Gender differentiation in first class academic achievement at university
It is claimed that, nationally, women undergraduates obtain proportionately fewer First
Class degrees than their male counterparts. This thesis examines the extent to which
gender differentiation in First Class achievement exists in Higher Education. Historically,
various hypotheses have been presented within literature on Higher Education to account
for this pattern and the thesis explores the extent to which these hypotheses continue to
hold explanatory power using the University of Sussex as a case study.
To ascertain the hypotheses' continued relevance and salience, a multi-faceted
methodological approach was employed. The empirical programme comprised a national
(N=657534) and a local statistical survey (N=8349) examining HESA defined subject
groups, in addition to a local statistical survey (N=568) examining specific disciplines. The
empirical programme also included detailed analyses of a student cohort of 'high achievers'
(N=199) who were tracked throughout their degree. A range of information was collected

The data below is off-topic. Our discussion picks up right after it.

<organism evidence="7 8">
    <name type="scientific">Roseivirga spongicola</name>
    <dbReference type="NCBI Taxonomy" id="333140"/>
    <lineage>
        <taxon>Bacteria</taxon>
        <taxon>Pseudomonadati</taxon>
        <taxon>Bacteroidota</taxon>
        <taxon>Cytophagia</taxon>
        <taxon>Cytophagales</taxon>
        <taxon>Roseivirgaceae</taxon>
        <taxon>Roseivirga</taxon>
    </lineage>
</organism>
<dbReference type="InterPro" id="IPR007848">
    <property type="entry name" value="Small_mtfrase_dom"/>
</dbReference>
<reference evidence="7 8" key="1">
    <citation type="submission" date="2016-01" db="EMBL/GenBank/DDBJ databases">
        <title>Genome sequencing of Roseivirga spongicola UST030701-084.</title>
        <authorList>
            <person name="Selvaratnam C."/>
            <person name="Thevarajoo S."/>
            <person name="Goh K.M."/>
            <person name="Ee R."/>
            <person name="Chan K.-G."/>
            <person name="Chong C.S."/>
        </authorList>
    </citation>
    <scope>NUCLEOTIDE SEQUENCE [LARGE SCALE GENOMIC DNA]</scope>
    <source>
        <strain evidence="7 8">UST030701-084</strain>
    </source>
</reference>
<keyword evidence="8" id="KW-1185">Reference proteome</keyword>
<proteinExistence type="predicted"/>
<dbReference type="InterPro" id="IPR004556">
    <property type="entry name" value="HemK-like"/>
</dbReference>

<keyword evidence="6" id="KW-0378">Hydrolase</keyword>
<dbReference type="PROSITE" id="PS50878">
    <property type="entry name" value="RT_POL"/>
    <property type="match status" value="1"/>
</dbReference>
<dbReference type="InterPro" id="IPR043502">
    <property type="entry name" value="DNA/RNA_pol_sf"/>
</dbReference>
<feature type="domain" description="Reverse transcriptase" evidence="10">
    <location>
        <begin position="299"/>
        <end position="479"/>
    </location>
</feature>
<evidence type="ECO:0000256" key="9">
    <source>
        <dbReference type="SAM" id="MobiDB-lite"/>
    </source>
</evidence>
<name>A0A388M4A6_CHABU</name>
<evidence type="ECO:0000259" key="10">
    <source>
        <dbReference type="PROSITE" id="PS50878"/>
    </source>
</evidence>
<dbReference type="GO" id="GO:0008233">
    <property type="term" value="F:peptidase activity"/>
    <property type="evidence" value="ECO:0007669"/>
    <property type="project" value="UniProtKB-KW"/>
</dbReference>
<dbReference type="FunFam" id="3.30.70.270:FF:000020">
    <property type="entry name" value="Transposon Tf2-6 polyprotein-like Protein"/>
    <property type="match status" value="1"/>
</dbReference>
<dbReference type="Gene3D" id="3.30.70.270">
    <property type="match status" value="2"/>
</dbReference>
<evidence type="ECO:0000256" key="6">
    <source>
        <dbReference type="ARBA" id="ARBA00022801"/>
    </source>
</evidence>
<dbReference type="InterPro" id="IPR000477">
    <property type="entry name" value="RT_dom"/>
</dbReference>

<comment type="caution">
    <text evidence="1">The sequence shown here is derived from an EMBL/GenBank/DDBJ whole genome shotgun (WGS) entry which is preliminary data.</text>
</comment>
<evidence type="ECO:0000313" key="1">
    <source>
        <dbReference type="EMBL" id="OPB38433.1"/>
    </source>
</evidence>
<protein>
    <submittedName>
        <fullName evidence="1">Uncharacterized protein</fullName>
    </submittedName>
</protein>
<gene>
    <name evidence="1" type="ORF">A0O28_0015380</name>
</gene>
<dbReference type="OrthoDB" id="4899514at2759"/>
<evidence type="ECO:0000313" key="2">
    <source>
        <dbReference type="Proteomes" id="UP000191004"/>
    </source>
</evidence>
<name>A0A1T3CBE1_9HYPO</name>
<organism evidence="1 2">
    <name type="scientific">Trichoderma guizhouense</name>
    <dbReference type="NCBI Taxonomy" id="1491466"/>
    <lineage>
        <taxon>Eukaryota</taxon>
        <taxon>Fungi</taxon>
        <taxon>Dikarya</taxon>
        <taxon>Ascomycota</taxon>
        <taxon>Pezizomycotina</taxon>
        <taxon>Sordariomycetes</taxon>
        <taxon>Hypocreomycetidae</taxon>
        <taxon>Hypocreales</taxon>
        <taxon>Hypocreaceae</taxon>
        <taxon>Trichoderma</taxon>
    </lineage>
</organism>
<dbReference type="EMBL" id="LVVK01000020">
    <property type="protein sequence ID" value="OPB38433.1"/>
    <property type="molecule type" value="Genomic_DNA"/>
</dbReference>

on this cohort including cognitive ability and personality test scores, socio-demographic
data, pre-university qualifications and measures of application. Some of the cohort (N=84)
completed a questionnaire, and interviews were carried out with a smaller sub-section
(N=23). Structured observations of seminars (N=24) were also conducted alongside
interviews with members of faculty (N=21).
Findings indicate that, nationally, gender inequity in First Class performance is prevalent in
the Humanities, Social Sciences and Physical Sciences. In relation to local patterns of
performance, evidence suggests that the University of Sussex may be spearheading
incipient shifts in attainment with gender differentiation in existence only in the
Humanities. Notwithstanding this moving and improving picture vis a vis the gender
distribution of Firsts, the thesis concludes that many of the hypotheses remain pertinent.